Sunday, April 24, 2011

mrs tzaddik's boyfriend

She brought him up today, telling the tale to E, so I guess I can say something about it. It was a very long tale, mostly about Tibetan lamas. And the teachings they gave in the house when they'd just come into exile. A number of the lamas were living at the house, upstairs. They'd painted the main bedroom up there red and gold.

Everything looked very alive when they lived at the house. Between their contagious smiles, the almost non-stop traffic of folks coming to visit or confer, the teachings that were given in the grand room, the hundreds of shoes lined up outside the front door — the colors and banners and cheer —

He parked in the driveway for months at a time. Lived in his vehicle. Was it a VW camper? Something like that. The quintessential hippy dippy vehicle that you could live in. Parked in Mrs Tzaddik's driveway.

She doesn't use the word boyfriend, of course. For her, the word is paramour. A much more Sephardi word. My word sounds so — well, banal. And there was nothing banal about any of it.

Tibetan lamas upstairs. Paramour parked in the driveway. Yeah. It was the 1970s outside. Berkeley. Most likely you could have guessed that time frame.

He'd been a lawyer. A very good looking guy. Still is, actually. But he dropped out. I think the goings on of 'our' generation just got to him. Why should he bang his head against the wall in law, when society was changing right before his eyes?

The tzaddik would come home from a hard day's work, with the New York Times tucked under his arm. He'd unlock the door, and walk through the house to the back and into the kitchen. There would be Mrs Tzaddik's boyfriend cooking up macrobiotic soup.

"Hello, tzaddik," he would say (though not exactly). "Come sit down and have my soup!"

And the tzaddik would sit. And have soup. And read the New York Times while sitting with the soup at the dining room table.

My memory of this is vivid. I have no memory of Mrs Tzaddik at all in this scenario. Was she even there? But my memory is really of two men who've made very different choices.

The boyfriend chose the hedonic life. Why shouldn't there be pleasure? Why shouldn't he partake? Why the incessant labor? Why not just cook soup?

The tzaddik chose engagement. Commitment to the service of others. Encouraging them. Helping them achieve their goals. Without judgement. Mentoring them. Pointing them in the direction of funding. Of collaboration. And always it was about the arts. Bringing creativity into the world. New projects. New works.

The boyfriend was a piece of work.

Eventually, Mrs Tzaddik had had it with the boyfriend in the driveway. And she tried to shoo him away. He was not terribly receptive. I remember it as taking years.

The lamas told Mrs Tzaddik that the boyfriend was a great lesson for her. She explains that according to Tibetan practice, each individual receives his or her own Teaching from the lamas. The boyfriend was hers.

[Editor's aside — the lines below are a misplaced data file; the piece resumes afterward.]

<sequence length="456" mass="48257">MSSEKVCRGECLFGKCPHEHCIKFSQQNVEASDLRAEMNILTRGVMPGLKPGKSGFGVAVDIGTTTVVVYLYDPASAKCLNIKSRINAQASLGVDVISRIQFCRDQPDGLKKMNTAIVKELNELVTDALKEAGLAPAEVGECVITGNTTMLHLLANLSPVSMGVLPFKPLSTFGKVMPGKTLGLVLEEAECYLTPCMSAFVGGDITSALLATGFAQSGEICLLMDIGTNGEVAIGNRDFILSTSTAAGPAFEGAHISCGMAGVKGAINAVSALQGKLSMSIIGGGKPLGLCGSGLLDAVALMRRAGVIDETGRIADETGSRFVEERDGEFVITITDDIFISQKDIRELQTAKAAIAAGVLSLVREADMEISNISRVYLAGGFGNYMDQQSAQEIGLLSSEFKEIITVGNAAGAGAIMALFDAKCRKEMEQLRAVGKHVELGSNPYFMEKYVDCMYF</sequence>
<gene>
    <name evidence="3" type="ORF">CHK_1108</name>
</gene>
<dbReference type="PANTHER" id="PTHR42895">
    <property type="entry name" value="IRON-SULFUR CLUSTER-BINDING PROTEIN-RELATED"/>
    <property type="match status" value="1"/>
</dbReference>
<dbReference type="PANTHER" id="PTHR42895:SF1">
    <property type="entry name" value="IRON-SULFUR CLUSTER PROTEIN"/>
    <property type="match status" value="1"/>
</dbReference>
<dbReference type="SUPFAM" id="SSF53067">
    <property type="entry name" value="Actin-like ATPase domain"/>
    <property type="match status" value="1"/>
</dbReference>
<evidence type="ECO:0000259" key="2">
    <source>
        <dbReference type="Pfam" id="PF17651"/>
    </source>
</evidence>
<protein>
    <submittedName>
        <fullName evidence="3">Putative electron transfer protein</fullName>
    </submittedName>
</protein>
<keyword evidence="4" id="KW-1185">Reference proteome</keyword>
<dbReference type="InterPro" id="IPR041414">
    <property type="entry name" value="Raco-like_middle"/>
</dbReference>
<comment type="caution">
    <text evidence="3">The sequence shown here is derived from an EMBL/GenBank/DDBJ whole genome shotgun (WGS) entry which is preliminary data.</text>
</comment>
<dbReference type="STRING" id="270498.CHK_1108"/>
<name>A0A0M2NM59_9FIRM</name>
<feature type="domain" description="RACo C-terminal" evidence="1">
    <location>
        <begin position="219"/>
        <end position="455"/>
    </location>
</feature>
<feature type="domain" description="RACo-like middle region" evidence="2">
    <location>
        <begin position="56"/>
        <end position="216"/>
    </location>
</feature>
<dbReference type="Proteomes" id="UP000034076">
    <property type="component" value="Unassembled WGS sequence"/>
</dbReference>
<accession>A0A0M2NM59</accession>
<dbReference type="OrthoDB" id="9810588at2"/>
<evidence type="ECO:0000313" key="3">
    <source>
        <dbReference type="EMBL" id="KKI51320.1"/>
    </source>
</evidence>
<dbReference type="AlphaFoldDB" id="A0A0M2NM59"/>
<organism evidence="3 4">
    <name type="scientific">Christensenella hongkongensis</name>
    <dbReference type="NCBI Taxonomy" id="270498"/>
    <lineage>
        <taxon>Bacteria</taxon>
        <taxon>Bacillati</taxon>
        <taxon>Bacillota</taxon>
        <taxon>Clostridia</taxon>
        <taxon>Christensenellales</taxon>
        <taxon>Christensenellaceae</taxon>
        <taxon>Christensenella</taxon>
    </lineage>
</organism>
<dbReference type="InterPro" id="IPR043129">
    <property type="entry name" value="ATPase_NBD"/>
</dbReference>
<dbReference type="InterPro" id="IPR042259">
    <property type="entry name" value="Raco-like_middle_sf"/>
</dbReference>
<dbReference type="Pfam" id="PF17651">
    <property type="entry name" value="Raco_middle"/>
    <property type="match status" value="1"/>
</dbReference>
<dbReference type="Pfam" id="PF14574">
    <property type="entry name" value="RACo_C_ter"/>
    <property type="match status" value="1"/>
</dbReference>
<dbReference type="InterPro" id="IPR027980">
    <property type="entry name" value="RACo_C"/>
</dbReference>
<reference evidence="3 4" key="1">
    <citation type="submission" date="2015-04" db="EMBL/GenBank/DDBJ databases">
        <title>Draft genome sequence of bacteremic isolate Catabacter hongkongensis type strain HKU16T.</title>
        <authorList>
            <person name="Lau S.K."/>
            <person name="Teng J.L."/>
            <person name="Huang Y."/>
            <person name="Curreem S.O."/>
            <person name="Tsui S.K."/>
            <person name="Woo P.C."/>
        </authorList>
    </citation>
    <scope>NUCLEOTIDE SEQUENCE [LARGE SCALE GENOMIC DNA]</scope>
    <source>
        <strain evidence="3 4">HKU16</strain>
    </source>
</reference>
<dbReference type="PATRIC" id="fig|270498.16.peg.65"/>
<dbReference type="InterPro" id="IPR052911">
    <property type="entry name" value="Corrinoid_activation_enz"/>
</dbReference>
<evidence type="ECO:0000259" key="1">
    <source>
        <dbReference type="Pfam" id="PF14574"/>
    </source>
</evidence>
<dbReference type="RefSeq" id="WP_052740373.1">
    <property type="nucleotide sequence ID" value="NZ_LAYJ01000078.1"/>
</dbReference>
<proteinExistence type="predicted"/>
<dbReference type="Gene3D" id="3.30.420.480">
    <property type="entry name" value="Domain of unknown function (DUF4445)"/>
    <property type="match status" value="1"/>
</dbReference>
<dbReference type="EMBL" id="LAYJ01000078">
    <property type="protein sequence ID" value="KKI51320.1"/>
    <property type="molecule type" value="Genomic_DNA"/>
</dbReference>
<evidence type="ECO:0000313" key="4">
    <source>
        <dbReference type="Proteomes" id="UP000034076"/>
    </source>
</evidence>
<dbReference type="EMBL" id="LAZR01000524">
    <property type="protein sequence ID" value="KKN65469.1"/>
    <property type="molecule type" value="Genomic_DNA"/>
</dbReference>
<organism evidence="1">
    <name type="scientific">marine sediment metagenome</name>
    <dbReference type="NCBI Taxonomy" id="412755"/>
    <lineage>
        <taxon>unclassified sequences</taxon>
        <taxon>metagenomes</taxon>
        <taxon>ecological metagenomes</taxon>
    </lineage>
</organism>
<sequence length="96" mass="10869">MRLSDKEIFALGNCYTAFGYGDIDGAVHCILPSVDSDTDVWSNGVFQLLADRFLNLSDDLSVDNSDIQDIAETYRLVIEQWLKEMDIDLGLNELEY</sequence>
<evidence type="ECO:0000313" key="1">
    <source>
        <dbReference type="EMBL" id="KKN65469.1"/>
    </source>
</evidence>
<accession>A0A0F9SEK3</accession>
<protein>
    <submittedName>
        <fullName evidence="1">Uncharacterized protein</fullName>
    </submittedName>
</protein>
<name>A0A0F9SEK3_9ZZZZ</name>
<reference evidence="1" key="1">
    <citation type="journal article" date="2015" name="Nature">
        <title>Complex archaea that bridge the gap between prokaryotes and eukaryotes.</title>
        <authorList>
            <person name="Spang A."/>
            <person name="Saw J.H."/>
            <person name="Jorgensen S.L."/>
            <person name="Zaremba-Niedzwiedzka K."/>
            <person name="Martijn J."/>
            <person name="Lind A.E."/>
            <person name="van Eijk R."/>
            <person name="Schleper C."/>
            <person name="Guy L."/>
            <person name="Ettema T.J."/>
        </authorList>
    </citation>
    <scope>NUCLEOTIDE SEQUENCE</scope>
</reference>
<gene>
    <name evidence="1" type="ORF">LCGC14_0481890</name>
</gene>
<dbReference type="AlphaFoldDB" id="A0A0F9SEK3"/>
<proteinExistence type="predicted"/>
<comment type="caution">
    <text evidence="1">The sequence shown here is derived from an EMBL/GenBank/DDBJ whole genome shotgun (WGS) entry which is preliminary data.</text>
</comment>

Does that mean that they responsible for this? For the paramour who wouldn't go away when bidden?

What she got to learn from her Teaching was patience. Endurance. Commitment to trying to make a change.

They had traveled together. Mostly to South America. And Europe too. When, after many years, she finally got rid of him in the driveway, there was nowhere else in this country he really wanted to be. He fled to Mexico — and stayed. Maybe in someone else's driveway. Dunno. But he reappeared on the telephone instead. And still wouldn't go away.

Patience. Endurance. Commitment to making a change.

He visited not that long ago. Same charismatic smile. Same glow of macrobiotic health — although he said he wasn't that healthy.

He wanted to come back, he said. Calling fairly incessantly. Again. He's ready to come back.

Forty years of this!

Patience. Endurance. Commitment to making a change.

She told the caregivers not to hand her the phone any more. When he calls, that is.

In Aikido, they talk about forty-year techniques. Fifty-year techniques. Practices that seem so simple, you just do them every day. But they're not yet right. You practice and practice — and only get a glimmer of what is really there, the potential of the exercise, the lesson, the Teaching — at the end of 40 years. And even that's just the beginning.

Just the turn of a wrist. The stroke of a blade. The cut. The chop. The throw. And you do it over and over and over again. A hundred strokes a day. A thousand. And each stroke is different. And each next stroke an opportunity to learn to do it differently.

That's the lesson of Mrs Tzaddik's boyfriend. The opportunity to say no differently. To send him on his way. Get him out of the driveway. Get him out out out of her life. Some kind of integrity. Holding your own and not caving.

I'm not judging it. No. No, this is her call. It's always been her call. Her practice. Her forty year technique.

She's getting it. Learning it. It's not like you ever master a technique like this. You just keep practicing it. A hundred strokes a day. A thousand. With proper breathing to go with it.

And each day she gets a little stronger. She walks a little further each day. Her spirit reawakens. Each day, her memory resurges.

Tibetan lamas in the house. Lessons they would offer. Healings, if you're paying attention. Forty year techniques, or more. But only if you practice. That's what she was given — an opportunity to practice. Pour la longue durĂ©e.

Forty years!

The red and gold are gone from the house. The whole thing's shades of gray. Her hair is white — and so is his. The tzaddik's gone away. The blinds are drawn. The lights are low. The energy's calmed at last. And then — a gift an angel brought. A mighty French horn blast.

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